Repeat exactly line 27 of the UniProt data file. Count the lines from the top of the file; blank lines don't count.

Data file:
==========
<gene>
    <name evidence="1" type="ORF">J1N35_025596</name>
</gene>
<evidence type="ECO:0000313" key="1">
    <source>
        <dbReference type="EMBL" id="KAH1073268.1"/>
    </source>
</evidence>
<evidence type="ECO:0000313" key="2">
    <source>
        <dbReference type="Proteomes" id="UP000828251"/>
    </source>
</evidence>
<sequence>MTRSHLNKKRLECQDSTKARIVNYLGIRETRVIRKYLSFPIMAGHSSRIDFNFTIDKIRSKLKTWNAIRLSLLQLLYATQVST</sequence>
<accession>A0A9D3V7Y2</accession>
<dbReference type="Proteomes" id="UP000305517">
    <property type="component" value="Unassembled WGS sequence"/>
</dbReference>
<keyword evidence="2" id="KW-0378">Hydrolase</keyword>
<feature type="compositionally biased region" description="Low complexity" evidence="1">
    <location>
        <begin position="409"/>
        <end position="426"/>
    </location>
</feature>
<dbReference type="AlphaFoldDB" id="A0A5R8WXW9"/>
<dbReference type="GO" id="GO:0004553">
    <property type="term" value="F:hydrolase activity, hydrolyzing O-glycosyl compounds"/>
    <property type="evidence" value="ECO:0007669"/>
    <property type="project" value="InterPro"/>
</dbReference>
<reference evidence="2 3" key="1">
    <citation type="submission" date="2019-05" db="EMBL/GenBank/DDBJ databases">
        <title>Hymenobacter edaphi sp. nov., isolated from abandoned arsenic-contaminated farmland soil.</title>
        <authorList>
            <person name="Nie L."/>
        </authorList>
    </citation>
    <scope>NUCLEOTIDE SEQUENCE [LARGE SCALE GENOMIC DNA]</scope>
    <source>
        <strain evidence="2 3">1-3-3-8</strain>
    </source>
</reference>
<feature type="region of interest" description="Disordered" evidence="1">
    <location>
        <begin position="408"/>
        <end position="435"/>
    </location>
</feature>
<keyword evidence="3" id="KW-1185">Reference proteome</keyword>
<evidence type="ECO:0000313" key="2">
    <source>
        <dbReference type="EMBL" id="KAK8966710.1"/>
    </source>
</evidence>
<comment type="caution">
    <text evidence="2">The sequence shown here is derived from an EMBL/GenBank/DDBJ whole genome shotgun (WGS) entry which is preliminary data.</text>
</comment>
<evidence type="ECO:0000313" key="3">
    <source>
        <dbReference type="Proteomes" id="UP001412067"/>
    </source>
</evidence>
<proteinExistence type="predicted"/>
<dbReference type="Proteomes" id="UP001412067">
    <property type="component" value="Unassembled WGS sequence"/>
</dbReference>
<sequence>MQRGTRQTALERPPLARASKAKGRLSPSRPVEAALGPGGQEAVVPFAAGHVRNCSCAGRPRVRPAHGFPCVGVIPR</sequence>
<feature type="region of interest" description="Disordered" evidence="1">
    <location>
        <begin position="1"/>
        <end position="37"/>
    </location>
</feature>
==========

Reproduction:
<dbReference type="GO" id="GO:0004553">